PA sent me $$. Why?

I got a check in the mail yesterday at my home address from Pennsylvania’s Department of Revenue, Bureau of Individual Taxes for the amount of $367.16.

I have no idea why they sent me the money, and the only thing in the envelope is the check. I haven’t filed my taxes yet (my accountant will probably be asking me to stop and sign things any day now).

So, what do I do? I’ll probably just cash the check and hold my breath. I guess I’ll mention it to my accountant when I stop in to sign things. :confused:

Ask them, if only to verify that it is legit. You don’t want to be caught cashing fraudulent checks.


Somewhere on the check or attached should be a reference number. Look that up online and it will at least tell you the general background for the check - refund, mis-charged funds, etc.

The check is definitely real. State Treasury watermark, etc.

Will do that. There is also a QR thingie I’m going to check.

Oh, hey, uh… that was mine. Feel free to send it along to me at your earliest convenience!

For real, though, how did you manage to get manage one back from the PA gvt? I once got a refund of 400 cents (you read that right) and I had to jump through hoops, set myself on fire and climb a greased pole naked to get THAT.

Each state has a website where you can search for lost money. See if you have anything listed there. That’s where they keep records of things like forgotten bank accounts, unreturned security deposits, etc. Maybe you had something from long ago and they just now figured out how to send it to you.

I’ve gotten money out of the blue from the IRS a couple times before. Usually they are checking my tax return and discover that I qualified for some tax credit I didn’t think I qualified for when I originally filed. But there’s usually a sheet of paper explaining the accompanying check. Maybe the state just doesn’t care as much about explanations?

Well, I’ve searched each of the numbers on the check and gotten nowhere. There are a bunch of different numbers on the check, none of them lead anywhere. The QR code just gives a long number and a search for it leads nowhere.

Guess I’ll cash it and see. I took a picture of the check to show my accountant.

One of my first searches led to this page. I have a few items listed, each for a small amount of money (an opera giftcard(?) and a few dollars ion dividends).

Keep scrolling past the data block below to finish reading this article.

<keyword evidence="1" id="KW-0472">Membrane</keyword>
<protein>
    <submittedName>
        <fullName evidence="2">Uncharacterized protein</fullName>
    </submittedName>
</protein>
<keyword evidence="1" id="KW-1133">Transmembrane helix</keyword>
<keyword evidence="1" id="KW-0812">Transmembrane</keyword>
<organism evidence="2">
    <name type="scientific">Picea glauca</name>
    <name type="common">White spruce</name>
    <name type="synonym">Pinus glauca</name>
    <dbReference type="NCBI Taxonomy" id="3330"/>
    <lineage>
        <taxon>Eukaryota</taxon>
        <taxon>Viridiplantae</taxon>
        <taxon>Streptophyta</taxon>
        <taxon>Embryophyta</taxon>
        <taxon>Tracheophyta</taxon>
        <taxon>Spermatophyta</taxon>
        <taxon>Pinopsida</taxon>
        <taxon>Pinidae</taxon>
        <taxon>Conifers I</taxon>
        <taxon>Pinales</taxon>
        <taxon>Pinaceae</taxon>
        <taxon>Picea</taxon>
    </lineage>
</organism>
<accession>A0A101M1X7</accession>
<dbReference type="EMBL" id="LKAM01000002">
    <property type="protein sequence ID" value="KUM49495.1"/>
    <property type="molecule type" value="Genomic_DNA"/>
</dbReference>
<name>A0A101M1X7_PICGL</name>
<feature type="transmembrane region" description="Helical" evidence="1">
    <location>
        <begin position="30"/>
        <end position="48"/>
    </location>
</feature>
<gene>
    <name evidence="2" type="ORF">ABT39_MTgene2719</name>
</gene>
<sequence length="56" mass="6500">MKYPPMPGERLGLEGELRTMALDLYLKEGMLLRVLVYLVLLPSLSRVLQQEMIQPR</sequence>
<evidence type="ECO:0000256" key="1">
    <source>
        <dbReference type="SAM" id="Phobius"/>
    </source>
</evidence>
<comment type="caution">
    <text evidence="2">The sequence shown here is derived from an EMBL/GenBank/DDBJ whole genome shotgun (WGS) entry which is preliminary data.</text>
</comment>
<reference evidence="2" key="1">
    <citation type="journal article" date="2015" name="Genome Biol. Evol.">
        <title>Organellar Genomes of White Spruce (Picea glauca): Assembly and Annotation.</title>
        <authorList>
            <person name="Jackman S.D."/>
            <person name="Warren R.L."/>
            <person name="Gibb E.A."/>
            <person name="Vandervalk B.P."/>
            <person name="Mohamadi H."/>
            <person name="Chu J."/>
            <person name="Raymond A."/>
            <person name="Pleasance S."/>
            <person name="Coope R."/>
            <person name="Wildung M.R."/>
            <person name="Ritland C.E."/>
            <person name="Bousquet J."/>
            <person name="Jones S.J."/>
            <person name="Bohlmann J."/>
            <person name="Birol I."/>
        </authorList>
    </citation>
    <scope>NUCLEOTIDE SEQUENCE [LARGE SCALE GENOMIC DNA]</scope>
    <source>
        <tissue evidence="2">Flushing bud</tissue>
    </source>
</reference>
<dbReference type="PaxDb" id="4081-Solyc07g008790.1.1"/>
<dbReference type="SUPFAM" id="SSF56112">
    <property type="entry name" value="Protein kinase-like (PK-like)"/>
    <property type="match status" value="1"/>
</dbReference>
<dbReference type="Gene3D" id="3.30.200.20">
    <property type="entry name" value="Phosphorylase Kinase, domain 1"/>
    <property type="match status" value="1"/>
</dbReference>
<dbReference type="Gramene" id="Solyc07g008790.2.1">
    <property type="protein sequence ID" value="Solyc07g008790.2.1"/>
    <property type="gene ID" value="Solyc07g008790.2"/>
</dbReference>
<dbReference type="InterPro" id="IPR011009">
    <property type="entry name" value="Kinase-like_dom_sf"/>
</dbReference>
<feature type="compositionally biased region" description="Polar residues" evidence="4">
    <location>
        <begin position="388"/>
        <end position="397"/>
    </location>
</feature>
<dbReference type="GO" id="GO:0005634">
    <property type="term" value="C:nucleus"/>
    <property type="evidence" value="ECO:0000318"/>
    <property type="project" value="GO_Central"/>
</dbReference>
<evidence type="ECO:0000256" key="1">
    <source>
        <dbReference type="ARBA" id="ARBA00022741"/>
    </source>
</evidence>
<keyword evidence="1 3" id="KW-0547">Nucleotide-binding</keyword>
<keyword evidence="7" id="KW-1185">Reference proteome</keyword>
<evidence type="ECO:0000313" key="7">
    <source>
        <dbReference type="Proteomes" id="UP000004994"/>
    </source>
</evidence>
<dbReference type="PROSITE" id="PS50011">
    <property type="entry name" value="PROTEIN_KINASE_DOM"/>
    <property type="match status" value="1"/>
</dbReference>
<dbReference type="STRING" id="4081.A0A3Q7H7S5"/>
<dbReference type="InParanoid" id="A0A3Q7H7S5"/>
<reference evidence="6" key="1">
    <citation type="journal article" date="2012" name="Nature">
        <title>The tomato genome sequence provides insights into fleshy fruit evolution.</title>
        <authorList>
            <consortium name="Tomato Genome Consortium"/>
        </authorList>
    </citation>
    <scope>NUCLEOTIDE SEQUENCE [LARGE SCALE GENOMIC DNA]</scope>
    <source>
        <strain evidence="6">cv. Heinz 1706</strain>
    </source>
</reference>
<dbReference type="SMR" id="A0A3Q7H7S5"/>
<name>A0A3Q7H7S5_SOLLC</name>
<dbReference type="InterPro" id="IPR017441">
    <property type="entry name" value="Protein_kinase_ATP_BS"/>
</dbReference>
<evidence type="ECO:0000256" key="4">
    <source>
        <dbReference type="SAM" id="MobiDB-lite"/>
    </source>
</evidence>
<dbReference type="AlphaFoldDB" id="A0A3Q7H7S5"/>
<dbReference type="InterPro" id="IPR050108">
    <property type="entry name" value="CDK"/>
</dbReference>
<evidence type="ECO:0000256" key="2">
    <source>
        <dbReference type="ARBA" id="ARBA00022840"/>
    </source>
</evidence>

On a good note, I searched my gf’s name and she has a three items listed, each for over $100 (an old health insurance and an old bank account).

It’s a longshot, but there is an ongoing scam where people get enough information to file a fake return on your behalf, and allow the check to be issued to your home address. Then they contact you, pretending to be the tax authorities, and demand that you “reimburse” the tax authorities (in this case actually the fake group) for the improperly mailed check. What makes this plausible is because they filed the fake return, they know the exact total of the check.

Huh. Interesting. Unfortunately for them, they won’t be able to contact me (no landline, never answer phone calls except from contacts). Hmmmm, maybe I should call the state treasury department.

Is it possible that if you try to cash the check someone could end up with your bank routing number or some other info that could be used against you?

No idea how that would possibly work. At the bank, I’ll hand it to the teller and she’ll***** give me cash.

*****Andrea. I always go to the same teller, as she is married to my friend’s nephew.

A few years back, my state had a budget surplus. So, they decided to kick it back to the people.

So what did they do? Linked it to vehicle registration. I don’t recall the exact details, but if you paid vehicle registration that year, you got a check. I think there was a minimum amount, and then it increased depending on what you actually paid.

At the time, I had a butt-load of motorcycles and real old stuff registered. The minimum refund exceeded the actual fees I paid for all of them!

Woo Hoo! All my shit actually made me money that year! :smiley:

Your bank routing number is on every check you write, clearly visible to every cashier. So is your account number, your signature specimen, and probably your DL or SS number., address and phone number.

If at all possible before April 28th when Knoebels opens, right? The teaberry milkshakes will be your treat.

The Old Wench thinks its something along the lines of Post #11 but she works for (business) lawyers and thinks everything is either a scam or a chance for a scam.

I was moving around a lot in my younger days and there was a year in the 1970s that I worked half a day in Pennsylvania; factory job that I hated and didn’t go back after lunch. A few years later I got a letter saying that I had failed to file a PA tax return for that year.

I got the necessary paper work and filed the return. With it, I enclosed a check for the amount due. On the line on the check where you spell out the amount I wrote “Two lousy fucking pennies.”

Pennsylvania is pretty insane. You have to file in Pennsylvania if you have $33 or more in income.

MA told him to.